PAX EAST 2020: ‘The Falconeer’ – It’s For The Birds

Reading Time: 3 minutes

The Falconeer — But Why Tho

Wired Production‘s The Falconeer, developed by Tomas Salas, is an open-world game where players ride a falcon over treacherous seas and battle their enemies. It’s set in a fantasy world called The Great Ursee where there are villages that have split up into five different factions. Each village has its own story and side quests that give context to the corruption that led to these splits. While you learn more about these villages, you take on contract work and go on various missions.

The first few villages in the game are local communities just trying to survive. As you progress, the last few villages are imperial establishments with more militaristic backgrounds. Salas says that there are no magical or fantastical elements in this game even though it looks that way. It all has to do with technology. For example, somehow the manipulation of technology corrupted The Great Ursee’s gravitational pull and there a few levels where the choppy waters that surround villages have been parted. 

There are no heroes and villains in The Falconeer. Being a falconeer is just a job title. The missions are up to you as the player. You can fight for a noble cause or just be a rogue falconeer. Each mission has a consequence for the people that are affected. For example, one mission requires you to attack a few pirate ships and set fire to an island. While you are the hero to the people who hired you, you have still committed an act of burning another village’s island. Salas said this was intentional because he wants to get away from the traditional hero storyline. For him, the hero’s journey is all about the community and friendship along the way.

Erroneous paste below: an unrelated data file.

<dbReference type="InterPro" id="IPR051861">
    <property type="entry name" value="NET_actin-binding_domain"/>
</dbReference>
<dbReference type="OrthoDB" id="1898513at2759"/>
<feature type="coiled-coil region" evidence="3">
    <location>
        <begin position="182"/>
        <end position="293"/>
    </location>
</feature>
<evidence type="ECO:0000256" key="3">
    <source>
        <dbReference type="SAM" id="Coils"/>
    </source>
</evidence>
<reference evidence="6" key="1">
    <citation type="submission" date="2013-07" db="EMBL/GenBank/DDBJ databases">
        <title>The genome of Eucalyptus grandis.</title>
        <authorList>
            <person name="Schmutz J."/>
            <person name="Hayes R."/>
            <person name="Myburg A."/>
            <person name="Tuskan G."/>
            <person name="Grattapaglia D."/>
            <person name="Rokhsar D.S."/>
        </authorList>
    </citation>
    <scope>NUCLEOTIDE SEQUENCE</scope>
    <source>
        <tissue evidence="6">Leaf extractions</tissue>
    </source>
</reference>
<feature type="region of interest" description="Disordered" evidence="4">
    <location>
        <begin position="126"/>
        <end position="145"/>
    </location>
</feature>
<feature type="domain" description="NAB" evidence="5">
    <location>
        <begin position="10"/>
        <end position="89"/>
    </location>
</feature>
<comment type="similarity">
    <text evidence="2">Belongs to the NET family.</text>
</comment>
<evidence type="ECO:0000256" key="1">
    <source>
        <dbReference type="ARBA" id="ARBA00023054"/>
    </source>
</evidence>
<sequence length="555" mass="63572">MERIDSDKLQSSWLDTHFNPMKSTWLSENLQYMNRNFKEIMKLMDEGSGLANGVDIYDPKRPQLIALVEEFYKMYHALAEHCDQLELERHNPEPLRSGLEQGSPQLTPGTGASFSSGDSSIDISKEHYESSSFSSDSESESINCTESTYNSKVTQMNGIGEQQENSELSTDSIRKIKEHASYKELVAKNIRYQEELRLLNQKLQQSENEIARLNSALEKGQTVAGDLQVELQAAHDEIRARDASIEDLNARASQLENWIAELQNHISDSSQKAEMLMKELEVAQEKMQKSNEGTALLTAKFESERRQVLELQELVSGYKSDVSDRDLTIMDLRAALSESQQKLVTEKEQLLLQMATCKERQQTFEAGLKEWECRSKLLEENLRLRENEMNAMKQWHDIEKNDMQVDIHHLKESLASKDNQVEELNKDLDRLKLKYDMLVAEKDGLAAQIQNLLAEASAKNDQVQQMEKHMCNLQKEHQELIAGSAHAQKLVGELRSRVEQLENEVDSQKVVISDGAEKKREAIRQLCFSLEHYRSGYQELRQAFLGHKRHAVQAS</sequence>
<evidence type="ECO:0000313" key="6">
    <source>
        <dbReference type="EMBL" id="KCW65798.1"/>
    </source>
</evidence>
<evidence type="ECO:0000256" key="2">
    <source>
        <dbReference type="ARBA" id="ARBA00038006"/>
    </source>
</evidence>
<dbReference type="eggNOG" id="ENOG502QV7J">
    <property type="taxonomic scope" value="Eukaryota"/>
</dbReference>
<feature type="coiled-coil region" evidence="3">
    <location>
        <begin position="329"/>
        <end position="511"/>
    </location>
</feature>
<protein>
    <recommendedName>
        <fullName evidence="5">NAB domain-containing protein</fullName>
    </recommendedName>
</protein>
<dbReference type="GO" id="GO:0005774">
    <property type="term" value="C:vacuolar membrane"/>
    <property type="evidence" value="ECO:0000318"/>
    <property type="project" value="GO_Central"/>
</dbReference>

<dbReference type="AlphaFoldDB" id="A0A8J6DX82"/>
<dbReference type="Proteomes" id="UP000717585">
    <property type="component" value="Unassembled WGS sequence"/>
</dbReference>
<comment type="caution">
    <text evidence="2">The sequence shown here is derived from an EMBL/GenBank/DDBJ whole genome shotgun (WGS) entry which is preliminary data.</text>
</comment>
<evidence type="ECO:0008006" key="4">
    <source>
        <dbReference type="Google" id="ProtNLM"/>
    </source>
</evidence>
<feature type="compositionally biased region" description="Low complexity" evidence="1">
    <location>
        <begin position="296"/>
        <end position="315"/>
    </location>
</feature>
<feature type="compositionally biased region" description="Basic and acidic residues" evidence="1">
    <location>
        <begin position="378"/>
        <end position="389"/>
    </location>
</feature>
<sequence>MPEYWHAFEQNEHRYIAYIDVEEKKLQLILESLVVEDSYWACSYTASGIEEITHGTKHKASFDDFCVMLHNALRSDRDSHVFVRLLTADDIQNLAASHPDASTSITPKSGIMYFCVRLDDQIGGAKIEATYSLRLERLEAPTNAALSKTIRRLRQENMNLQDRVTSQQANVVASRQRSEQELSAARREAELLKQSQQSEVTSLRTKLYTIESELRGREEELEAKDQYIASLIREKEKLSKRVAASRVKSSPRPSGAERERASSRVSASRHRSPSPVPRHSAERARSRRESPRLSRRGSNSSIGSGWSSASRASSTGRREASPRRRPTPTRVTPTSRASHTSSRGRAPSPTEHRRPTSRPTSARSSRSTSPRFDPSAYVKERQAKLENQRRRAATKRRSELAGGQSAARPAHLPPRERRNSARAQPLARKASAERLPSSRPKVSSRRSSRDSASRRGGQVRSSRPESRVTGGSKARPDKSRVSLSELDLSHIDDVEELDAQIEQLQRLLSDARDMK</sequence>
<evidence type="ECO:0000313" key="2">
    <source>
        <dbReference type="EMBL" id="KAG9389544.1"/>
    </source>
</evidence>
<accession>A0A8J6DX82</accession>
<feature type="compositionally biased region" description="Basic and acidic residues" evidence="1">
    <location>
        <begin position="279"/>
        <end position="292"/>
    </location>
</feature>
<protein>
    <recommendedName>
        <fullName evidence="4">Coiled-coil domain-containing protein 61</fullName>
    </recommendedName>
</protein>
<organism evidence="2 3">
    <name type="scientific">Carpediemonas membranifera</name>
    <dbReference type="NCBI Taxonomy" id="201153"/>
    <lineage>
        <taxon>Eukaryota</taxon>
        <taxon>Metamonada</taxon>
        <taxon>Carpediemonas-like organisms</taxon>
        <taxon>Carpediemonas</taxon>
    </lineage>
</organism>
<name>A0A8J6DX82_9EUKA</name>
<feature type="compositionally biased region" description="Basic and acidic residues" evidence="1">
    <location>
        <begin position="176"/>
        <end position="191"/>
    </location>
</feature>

As the falconeer, you’ll get an opportunity to learn more about the communities you interact with through side missions. You will learn about each faction, why they are at war with each other, and the reason they split. There is a lot of lore buried in this game.

The Falconeer — But Why Tho (1)

Your falcon can also change throughout The Falconeer. You can add stimulants and other adjustments to make it better in combat. However, these stimulants can affect the personality of the falcon. Each addition makes it more miserable along the way. Its eyes might be sunken or it might be too fidgety, for example. Salas says he wanted to incorporate this into the game because The Falconeer is made with contrasts in mind. There are consequences for actions in this gameplay.

That being said, the mechanics of The Falconeer are pretty straightforward. You play in the third person and the fighting is a traditional aerial dogfighting style over open water. The flight controls by default, are inverted but you can change them. You fight other falconers in combat as well as wooden blimps and pirate ships. You’re always over water when fighting; Kevin Costner would love it. 

According to Salas, the in-game fighting style functions similar to World War One combat planes. The falconeer shoots bullets that can be recharged by flying through lightning storms. Each storm has a different color and can affect the color of your bullets. I’m not great with aerial fighting so I wished there was some type of on the ground combat or ship fighting. You stay on your falcon throughout the duration of the game. The graphics are great and each village I visited looked visually stunning. The gameplay didn’t have much of the storyline developed so I wasn’t able to get an emotional investment into what I was doing.

I should also point out that I wasn’t able to play the game for its full demo period. I was only able to use the controls for the last few minutes of the game while Salas played the demo most of the time. I am very glad he is passionate about this game but I was hoping to play it longer than five minutes. The demo itself didn’t have a plot structure to it and consisted of side missions on shooting down other falconeers and pirate ships.

Overall, I think The Falconeer is okay. It’s fun to play if you’re looking exclusively for an aerial combat-style game. Salas is the only developer of The Falconeer and has put a lot of work into it with great graphics, new lore, and creating a new world. Those aspects drew me in but not enough to hold my attention. It was not a memorable experience. While it’s great that he’s creating this new world on his own, I think being the only developer prevents feedback and collaboration from happening.

The Falconeer does not have a release date but will be available to play on Xbox One and PC.

%d bloggers like this: